“My husband won’t stop bringing chips and cookies home.”
“It hurts my mother’s feelings if I don’t eat everything she makes for family dinners on Sunday.”
“My co-workers bring donuts and cookies into the office all the time.”
These are things I hear almost every day in emails and messages from people who follow my work.
The truth is that none of us are making lifestyle changes in a vacuum. You have people in your life that will be affected by the changes you want to make – there’s no way around that. And how those people respond to what you’re doing could have an enormous impact – either positive or negative – on your ultimate success.
Whether it’s your husband, mother, kids or co-workers, it’s really important that we communicate with them directly and clearly.
Here are some suggestions to think about when having these (sometimes tricky) conversations in a way that will hopefully lead to less push-back and more support.
Explain exactly what you’re doing and why
It is a universal truth that, in the absence of information, people will make something up and it will usually be their worst-case scenario. This means that if you’re not clear with the people in your life about what you’re doing, they’re going to assume the worst and react accordingly.
They may assume that you’re going to be eating nothing but broccoli and brown rice for the next six months and expecting them to do the same.
They may assume that doing fun things with you like going out for dinner or sharing popcorn at the movies will never happen again.
They may assume that you’re going to change too much and no longer want to be with them.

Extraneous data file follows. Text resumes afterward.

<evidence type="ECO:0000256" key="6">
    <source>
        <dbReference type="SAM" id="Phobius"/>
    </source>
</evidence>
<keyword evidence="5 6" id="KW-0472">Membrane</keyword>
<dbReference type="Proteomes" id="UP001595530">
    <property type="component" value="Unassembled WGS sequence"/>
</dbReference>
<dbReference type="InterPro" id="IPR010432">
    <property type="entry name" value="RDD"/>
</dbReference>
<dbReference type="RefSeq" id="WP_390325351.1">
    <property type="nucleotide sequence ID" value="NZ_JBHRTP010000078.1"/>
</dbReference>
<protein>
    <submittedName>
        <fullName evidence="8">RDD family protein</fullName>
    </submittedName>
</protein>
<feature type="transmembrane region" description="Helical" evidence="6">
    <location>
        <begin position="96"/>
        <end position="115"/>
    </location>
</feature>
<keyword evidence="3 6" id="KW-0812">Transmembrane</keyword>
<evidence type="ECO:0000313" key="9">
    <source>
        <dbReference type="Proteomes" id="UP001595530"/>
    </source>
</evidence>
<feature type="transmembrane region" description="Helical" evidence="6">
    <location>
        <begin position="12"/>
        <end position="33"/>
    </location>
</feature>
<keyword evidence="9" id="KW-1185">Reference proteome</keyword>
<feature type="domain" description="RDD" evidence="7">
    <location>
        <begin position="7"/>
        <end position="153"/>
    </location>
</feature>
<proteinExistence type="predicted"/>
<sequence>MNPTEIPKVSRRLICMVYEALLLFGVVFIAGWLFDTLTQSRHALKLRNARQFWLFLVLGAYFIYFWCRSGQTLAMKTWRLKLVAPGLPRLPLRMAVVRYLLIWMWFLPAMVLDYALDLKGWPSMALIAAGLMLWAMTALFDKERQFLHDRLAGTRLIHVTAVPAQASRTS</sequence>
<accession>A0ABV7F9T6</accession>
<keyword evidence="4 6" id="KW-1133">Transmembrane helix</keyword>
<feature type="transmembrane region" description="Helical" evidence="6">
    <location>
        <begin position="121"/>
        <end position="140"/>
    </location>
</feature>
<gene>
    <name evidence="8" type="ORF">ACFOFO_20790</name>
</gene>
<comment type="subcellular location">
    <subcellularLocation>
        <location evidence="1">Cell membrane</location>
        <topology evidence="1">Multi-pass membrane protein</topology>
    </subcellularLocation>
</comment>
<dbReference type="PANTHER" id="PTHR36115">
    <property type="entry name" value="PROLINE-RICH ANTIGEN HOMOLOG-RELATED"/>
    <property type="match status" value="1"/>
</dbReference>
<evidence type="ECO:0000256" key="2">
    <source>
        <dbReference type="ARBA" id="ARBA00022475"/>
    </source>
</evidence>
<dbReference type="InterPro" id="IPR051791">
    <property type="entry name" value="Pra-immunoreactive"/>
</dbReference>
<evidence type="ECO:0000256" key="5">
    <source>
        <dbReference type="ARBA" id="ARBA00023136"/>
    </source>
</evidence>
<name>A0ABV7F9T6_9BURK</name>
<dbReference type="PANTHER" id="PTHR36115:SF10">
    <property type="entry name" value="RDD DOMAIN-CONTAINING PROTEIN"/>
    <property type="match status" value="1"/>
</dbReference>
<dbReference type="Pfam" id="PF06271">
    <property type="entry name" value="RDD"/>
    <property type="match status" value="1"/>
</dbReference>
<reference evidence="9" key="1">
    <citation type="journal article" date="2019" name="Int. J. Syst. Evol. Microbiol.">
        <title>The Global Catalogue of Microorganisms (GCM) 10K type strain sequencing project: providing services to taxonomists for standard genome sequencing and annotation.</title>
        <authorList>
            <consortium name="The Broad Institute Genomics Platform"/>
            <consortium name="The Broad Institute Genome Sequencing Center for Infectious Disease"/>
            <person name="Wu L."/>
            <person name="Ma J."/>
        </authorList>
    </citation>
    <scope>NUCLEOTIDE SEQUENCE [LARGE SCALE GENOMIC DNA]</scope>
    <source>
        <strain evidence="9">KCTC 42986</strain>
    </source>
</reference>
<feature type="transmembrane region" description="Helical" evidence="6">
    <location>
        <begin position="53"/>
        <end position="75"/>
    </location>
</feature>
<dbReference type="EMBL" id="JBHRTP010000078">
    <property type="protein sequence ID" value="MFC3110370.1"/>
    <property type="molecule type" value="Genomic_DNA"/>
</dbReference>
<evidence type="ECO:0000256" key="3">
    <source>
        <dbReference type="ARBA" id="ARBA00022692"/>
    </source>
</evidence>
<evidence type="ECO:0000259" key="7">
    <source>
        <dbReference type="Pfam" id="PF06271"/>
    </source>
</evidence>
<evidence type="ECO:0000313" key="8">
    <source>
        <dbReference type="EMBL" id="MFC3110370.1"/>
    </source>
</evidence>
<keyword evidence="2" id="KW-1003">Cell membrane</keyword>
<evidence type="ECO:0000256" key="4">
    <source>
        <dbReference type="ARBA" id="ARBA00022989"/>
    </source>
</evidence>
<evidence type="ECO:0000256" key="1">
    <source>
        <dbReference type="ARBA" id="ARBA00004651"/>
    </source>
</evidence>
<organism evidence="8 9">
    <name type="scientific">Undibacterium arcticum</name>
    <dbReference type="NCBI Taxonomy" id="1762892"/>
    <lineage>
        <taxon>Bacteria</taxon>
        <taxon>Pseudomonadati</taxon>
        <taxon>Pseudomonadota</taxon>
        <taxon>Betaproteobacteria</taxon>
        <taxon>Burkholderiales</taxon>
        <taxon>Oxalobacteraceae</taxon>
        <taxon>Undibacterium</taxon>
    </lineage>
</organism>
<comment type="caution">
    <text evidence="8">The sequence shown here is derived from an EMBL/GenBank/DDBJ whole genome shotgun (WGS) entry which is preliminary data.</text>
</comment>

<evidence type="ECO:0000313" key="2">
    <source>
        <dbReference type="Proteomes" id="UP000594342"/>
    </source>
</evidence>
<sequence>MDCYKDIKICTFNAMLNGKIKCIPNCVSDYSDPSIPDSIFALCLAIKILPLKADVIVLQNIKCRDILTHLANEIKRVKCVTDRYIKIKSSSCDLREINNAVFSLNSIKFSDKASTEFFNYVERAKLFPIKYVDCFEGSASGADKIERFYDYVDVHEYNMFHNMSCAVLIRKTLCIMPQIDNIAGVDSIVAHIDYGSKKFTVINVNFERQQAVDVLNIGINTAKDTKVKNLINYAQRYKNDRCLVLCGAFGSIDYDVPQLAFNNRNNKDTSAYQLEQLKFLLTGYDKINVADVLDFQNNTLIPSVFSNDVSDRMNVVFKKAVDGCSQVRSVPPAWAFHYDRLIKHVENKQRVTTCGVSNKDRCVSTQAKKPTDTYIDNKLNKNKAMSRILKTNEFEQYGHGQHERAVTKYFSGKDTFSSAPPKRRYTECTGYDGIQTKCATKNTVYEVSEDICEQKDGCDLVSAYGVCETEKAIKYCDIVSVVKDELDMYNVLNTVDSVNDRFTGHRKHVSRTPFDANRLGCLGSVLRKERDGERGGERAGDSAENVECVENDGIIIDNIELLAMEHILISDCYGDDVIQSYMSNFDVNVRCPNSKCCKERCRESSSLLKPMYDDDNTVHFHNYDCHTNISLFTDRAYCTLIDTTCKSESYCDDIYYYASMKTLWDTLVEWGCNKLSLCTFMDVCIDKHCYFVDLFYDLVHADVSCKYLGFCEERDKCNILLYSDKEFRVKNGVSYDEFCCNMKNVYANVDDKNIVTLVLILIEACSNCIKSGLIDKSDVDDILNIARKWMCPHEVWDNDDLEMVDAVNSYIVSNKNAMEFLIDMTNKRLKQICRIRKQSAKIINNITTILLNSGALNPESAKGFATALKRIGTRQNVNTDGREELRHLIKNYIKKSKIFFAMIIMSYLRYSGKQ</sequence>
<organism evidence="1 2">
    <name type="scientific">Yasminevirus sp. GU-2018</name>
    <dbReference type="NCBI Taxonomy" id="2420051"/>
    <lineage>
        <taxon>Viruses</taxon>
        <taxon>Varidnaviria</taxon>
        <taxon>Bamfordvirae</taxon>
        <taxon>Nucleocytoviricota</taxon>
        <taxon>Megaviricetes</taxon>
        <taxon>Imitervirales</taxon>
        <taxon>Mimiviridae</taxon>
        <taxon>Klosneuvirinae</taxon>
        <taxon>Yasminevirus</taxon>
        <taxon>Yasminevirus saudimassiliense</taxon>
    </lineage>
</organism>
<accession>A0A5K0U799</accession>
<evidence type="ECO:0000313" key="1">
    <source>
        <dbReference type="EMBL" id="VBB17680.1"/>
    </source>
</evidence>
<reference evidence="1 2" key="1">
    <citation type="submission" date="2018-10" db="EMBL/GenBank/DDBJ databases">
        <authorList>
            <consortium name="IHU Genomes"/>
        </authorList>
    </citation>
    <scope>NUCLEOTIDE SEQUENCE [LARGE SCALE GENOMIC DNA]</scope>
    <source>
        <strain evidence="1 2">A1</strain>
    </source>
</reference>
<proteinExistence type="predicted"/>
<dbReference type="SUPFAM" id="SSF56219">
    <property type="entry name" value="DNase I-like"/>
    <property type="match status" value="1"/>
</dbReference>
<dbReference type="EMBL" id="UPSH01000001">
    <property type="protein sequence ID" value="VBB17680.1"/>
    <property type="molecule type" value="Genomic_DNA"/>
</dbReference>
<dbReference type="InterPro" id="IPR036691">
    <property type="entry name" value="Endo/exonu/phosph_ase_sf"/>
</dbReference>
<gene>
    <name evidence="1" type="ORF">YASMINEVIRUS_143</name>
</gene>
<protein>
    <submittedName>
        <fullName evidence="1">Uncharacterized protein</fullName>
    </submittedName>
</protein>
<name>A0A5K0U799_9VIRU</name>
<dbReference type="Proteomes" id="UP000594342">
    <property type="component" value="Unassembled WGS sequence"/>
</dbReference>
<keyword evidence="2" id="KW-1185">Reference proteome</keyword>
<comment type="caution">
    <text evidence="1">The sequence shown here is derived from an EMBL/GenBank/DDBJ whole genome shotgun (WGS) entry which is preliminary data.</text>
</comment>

These worst-case assumptions all trigger fear and fear tends to cause people to lash out or be openly or passively unsupportive. The best way to prevent this is to be fully open and transparent about exactly what you’re doing, what might change, what will not change and how much you want them to be an important part of this journey you’re on.
Once you’ve explained yourself, ask them what worries or reservations they might have about anything you’ve said (this is your turn to really listen to them) and decide together on how those can be addressed.
Ask for help and support and be specific about what you need and don’t need
We want the people in our lives to be helpful and supportive but we sometimes make the mistake of assuming that they already know what that looks like, and this isn’t always the case.
Sometimes our loved ones really do want to help, but they have no idea how to do that. It’s our job to first ask for help and support and then be super specific about what that means. What do you actually want them to do – or not do? They can’t read your mind.
For example, you might want them to be open to trying a few new foods with you, or you might want them to cook one or two healthy meals a week or help with some simple meal prep (e.g. cleaning and chopping vegetables on the weekend) to help set you up for success.
You might want them to not bring home certain foods that are triggers for you (be specific).